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Blowing and drifting snow remains as Lake Effect abates

 A resident in West Seneca snowblowing their driveway
BTPM/Bree Bishop BOVE
A resident in West Seneca snowblowing their driveway

Lake effect snow warnings in WNY have expired, but the National Weather Service forecasts blowing and drifting snow to continue in many areas.

The respite from heavy Lake Effect Snows will give residents and road crews alike the chance to begin digging out of three-day storm that has left over six feet of snow in some areas. With several municipalities deploying extra equipment - including crews on loan from Rochester and the NYS DOT- schools were already beginning to cancel classes for Monday.

Frontier Central Schools announced their Monday closure early Sunday, followed by Buffalo Public Schools before noon.

The most (snow) that was recorded by a trained spotter from the National Weather Service 77 inches, a grand total of six feet five inches, the same height as Josh Allen. And that is a very, very large amount of snow. Erie County Executive Mark Poloncarz

As of Saturday morning, the National Weather Service reported 77 inches in Orchard Park, 73 inches in Hamburg and 65 inches near Blasdell.

  I-90 at Exit 54 (Route 400) as seen Sunday Nov. 20 on a NYS Traffic camera
I-90 at Exit 54 (Route 400) as seen Sunday Nov. 20 on a NYS Traffic camera

As of 8 a.m. Sunday, travel bans remained in place for south Buffalo, Evans, the Town of Hamburg, including the Villages of Hamburg and Blasdell, Lackawanna and Orchard Park.

Route 400 is closed from I-90 to Olean Road in both directions.

Route 219 is closed from Peters Rd to I-90 East in both directions


Cleanup and plowing efforts press on in several municipalities, with state Department of Transportation plows and private contractors bolstering the usual workforce.

"We have high lifts on the road buckets full of of snow, we have large large construction vehicles that you normally would not see on the road, because they're taking the snow that is being picked up by the high lifts, and they're dumping them at locations in Erie County," Erie County Executive Mark Poloncarz said at a briefing Saturday evening, explaining the continued travel bans. "And this is not a safe situation because these are very, very large construction vehicles that you really don't want to be driving next to and that's an addition to the plows that we have out there."

The New York State Thruway reopened to traffic at 9 a.m. Sunday between Rochester (exit 46 and the Pennsylvania border). However, Poloncarz warned that if you exit onto Route 219, or at any other location that there is a travel ban, police at the exit ramps will be ticketing violators.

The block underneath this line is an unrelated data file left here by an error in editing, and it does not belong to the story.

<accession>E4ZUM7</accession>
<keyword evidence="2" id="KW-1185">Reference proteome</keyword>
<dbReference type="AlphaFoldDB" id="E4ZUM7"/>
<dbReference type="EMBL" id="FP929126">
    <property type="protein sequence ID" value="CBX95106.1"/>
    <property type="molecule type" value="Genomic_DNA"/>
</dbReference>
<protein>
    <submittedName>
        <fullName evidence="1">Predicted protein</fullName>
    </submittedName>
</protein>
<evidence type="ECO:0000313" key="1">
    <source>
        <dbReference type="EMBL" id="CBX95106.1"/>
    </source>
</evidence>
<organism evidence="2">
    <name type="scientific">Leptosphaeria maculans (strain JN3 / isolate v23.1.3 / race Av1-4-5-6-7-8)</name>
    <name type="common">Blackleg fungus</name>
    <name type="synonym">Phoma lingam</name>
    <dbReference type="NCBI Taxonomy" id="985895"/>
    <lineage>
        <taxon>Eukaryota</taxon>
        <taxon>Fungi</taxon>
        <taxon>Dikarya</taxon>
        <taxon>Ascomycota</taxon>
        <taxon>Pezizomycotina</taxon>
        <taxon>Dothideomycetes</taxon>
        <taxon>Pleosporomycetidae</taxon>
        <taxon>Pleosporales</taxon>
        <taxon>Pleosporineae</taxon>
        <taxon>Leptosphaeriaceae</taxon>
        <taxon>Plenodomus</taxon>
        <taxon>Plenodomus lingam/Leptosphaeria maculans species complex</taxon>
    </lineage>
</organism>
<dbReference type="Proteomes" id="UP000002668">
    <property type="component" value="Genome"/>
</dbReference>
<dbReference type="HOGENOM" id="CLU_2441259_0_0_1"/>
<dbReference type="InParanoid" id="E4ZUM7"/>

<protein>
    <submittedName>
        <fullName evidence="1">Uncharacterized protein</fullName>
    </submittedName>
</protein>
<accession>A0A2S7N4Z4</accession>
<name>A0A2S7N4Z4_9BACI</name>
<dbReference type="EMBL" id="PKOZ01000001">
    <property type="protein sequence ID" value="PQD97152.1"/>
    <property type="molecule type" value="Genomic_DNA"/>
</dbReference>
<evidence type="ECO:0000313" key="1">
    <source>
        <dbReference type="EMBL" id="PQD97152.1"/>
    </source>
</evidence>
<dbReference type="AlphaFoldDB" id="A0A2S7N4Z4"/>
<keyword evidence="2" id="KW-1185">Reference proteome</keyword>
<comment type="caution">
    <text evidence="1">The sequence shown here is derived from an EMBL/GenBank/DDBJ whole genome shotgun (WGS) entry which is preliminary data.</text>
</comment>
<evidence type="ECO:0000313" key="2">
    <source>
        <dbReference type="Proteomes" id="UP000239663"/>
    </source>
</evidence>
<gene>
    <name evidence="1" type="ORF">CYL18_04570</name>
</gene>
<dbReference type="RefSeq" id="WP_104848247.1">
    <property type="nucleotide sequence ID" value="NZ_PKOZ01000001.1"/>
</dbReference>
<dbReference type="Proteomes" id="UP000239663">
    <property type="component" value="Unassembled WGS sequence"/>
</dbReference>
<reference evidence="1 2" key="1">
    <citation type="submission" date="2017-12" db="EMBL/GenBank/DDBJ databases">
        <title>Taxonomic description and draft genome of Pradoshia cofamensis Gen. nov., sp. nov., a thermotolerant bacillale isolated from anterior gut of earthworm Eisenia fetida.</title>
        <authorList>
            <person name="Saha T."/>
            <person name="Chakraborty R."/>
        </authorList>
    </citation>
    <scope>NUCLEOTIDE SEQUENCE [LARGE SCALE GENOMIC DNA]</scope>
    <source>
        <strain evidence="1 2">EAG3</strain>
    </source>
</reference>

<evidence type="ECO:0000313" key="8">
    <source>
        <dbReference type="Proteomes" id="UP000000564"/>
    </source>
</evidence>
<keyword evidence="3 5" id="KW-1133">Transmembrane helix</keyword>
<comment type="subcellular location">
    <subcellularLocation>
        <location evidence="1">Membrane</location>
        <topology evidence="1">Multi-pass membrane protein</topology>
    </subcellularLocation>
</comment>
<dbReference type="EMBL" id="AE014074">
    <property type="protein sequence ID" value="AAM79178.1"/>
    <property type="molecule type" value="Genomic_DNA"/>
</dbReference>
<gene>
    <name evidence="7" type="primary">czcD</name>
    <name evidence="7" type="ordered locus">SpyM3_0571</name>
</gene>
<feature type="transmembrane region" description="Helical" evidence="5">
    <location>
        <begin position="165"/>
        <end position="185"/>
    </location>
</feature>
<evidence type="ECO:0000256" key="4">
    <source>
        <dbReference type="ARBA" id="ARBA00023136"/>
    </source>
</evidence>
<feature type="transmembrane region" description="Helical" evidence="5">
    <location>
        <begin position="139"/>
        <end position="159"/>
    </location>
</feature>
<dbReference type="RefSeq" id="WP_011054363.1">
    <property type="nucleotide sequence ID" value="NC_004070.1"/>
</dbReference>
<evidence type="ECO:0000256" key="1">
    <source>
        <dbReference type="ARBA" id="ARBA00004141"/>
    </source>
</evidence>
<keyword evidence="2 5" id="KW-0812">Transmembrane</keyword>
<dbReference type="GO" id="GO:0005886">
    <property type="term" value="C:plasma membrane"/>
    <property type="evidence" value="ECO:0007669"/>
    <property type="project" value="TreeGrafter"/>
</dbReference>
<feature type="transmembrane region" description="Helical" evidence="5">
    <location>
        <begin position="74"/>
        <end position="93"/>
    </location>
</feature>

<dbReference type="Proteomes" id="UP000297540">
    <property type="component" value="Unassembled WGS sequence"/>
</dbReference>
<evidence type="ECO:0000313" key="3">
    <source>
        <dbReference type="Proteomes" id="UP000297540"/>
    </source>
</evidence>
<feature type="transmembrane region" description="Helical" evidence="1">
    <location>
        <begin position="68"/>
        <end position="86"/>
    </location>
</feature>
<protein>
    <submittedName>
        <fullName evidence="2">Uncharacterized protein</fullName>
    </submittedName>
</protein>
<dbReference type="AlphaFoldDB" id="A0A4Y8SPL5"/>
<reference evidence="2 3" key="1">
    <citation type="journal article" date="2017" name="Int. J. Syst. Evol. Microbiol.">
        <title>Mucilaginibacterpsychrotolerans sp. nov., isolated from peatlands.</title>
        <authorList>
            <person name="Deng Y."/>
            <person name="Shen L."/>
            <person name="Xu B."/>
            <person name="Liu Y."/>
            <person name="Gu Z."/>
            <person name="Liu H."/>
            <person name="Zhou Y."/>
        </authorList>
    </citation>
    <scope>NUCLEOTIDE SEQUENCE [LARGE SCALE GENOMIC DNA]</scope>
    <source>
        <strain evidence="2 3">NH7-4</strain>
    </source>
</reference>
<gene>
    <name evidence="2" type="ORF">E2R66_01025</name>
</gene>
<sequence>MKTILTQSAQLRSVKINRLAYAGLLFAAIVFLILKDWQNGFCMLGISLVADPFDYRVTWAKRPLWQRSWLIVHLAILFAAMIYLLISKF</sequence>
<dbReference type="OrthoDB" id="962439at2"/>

Buffalo Mayor Byron Brown (center) and Public works Commisoner Nathan Marton hold a storm briefing, Nov 20, 2022
City of Buffalo
screen grab via Facebook video
Buffalo Mayor Byron Brown (center) and Public works Commisoner Nathan Marton hold a storm briefing, Nov 20, 2022

"As we continue to make progress in South Buffalo, it is possible that we will lift the travel ban here," said Buffalo Mayor Byron Brown early Sunday morning. "Again, we thank the residents of South Buffalo, Kaisertown, the southern portion of the city for their cooperation for their patience."

"We know that people have been stuck at home for days. So we want to try to get conditions improved, mains and secondaries residentials as quickly as possible so that we can lift the travel ban on the southern part of the city," Brown added.

Buffalo set a record for daily snowfall on Saturday, accumulating 16.1 inches by about 9:30 a.m. Saturday.

"Our plan of attack: get into residential streets citywide starting at eight o'clock this (Sunday) morning," Brown said. "We have been plowing overnight throughout the city and hauling snow in South Buffalo overnight. As you know, we got over four feet of snow in South Buffalo in Kaisertown. That operation of hauling snow out continued into the night. It's going very well."


Wind gusts of up to 50 mph on Monday may create areas of blowing and drifting snow.

Plan on slippery road conditions, and areas of blowing snow could significantly reduce visibility.

Copyright 2022 WBFO. To see more, visit WBFO.

Dave Debo's journalism career runs the gamut from public radio to commercial radio, from digital projects to newspapers. With over 30 years of experience, he's produced national television news programs and has worked as both a daily and weekly print journalist and web editor.